Thursday, September 1, 2016

Why Haven't I Seen That?: SHUTTER ISLAND

Welcome to a new installment of WHY HAVEN'T I SEEN THAT?, where we talk about a must-see or iconic movie that we have never seen...until now. This week we take a look at Martin Scorsese's 2010 forgotten gem...SHUTTER ISLAND.  Enjoy.

U.S. Marshall Teddy Daniels (Leonardo DiCaprio) is sent to Ashcliffe Asylum for the criminally insane on Shutter Island. Accompanied by Chuck Aule (Mark Ruffalo) the two are tasked with finding a patient who has escaped the asylum. A trail of clues, tricks, and riddles leads the two detectives around, under, and across the asylum in search for any new leads that will bring them to the patient; Rachel Solando. The film takes the two on a wild goose chase, looking for men who don't exist, suspecting the wrong people and ultimately creating one of the most unnerving cinematic experiences in history. Let's dive right in to it's perks.

Scorsese is revered for creating cinematic gold. Goodfellas, Taxi Driver, Raging Bull, etc. All films studied and worshipped by film students and cinefiles alike. And don't get me wrong, these are good and well crafted films but I think we start to really see the things that Scorsese cares about as a director in his less well known works. For example, we get to a see dialogue heavy interactions between nearly every character that Leo interacts with. Giving Leo a chance to not only flaunt his "master of the freak out" title, but also express quite a bit more emotion like intimate romance scenes with his dead wife, or truly persistent detective work with the staff and other patients. I think that the longer Scorsese has gone on directing, the less it's been about the technological or the "critically acclaimed" works, but more about what he can get out of actors. Scorsese clearly likes working with several actors again and again, and I believe it's because he likes giving them chances to broaden their horizons.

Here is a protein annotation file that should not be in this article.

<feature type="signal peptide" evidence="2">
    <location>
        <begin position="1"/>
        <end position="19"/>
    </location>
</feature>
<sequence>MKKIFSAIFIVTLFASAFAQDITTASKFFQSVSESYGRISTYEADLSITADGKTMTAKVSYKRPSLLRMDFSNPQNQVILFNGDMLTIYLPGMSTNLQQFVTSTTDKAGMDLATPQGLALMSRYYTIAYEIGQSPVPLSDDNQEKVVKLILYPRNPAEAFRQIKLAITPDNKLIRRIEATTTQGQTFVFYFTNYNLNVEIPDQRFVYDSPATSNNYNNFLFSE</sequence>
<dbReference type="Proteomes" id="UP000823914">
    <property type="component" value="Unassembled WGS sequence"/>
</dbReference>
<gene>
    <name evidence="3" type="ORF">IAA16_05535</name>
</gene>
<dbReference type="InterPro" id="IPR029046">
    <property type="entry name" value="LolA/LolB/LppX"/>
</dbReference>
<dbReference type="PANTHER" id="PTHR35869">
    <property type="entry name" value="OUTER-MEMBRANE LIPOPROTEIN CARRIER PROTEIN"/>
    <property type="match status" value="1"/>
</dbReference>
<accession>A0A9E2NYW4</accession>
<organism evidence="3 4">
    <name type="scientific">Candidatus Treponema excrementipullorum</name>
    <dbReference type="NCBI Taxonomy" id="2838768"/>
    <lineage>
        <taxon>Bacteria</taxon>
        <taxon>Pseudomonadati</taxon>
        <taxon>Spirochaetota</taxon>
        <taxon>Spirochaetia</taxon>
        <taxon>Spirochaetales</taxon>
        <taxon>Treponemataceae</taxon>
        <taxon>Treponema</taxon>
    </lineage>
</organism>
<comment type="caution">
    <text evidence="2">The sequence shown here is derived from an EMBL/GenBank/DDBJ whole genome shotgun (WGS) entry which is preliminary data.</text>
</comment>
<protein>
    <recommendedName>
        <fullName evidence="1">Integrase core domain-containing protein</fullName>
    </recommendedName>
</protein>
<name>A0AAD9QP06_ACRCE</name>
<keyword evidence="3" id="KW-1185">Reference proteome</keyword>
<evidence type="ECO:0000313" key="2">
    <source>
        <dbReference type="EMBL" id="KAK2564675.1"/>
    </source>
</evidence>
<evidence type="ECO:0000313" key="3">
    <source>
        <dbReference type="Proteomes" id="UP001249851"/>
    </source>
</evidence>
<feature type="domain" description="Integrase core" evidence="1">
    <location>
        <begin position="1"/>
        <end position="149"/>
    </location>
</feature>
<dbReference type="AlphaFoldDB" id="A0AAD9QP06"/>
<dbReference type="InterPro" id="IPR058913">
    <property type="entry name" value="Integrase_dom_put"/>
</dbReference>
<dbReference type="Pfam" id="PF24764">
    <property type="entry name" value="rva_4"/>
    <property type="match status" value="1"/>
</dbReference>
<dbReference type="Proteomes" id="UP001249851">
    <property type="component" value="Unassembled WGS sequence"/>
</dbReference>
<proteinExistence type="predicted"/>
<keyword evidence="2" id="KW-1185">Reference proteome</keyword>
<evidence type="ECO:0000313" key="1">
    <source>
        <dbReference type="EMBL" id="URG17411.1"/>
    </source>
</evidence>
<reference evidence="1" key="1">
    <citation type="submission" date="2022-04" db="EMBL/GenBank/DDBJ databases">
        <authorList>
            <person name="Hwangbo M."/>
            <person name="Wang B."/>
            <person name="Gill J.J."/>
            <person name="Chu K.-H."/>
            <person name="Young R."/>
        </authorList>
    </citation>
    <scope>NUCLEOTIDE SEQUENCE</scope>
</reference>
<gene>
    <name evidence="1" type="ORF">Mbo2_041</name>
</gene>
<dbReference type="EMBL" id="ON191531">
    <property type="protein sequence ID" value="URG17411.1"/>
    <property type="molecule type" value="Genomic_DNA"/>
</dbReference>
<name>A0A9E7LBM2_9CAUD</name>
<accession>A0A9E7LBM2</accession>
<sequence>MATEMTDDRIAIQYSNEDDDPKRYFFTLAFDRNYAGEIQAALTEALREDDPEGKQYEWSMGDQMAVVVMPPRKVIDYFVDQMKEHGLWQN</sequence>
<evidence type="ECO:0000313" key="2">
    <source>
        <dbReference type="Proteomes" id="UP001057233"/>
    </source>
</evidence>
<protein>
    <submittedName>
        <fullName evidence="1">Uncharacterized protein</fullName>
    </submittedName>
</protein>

The film is a wonderfully crafted, if not the most brilliantly crafted psychological thriller. Look at films like Se7en, Blow Out, The Conversation, etc. All these films hold up very well and just give directors the chance to flex their creative muscles if you will. But for Scorsese, psychological thriller seemed like new territory to him. But I don't think he saw it that way, I think he saw it more as something new to play with and experiment with, which would lead us to believe why the film is so dialogue heavy. Almost every secret about the overlying mystery of the film is revealed through dialogue. Every time the mystery in the film evolves into a brand new mystery, it's through dialogue. I think Scorsese wanted to both show and tell versus just picking one. He gives us pieces of the puzzle to chew on, and to let it marinate in our brains but never fully serves us the meal. Even when the big twist at the end is revealed, we don't receive every answer to our copious number of questions. We just get explained the basics. So I think Scorsese wanted us to just kinda sit back and enjoy the purity that was a thriller, and let us chew on the tropes and expectations for moments, then slap it right out of mouths and hand us new pieces.

That being said, the film is very pleasing visually. With acclaimed cinematographer Robert Richardson at the helm, we get visually pleasing, with a dash of lighting brilliance. Following his typical, very hot, top down lighting style, it flows and fits very well into the film.

Shutter Island may be a forgotten gem in Scorsese's filmography, but it certainly shouldn't be. If anything, I want Scorsese to do more because it's so eye appealing and wonderful to listen to.

Joshua's Score: 10/10

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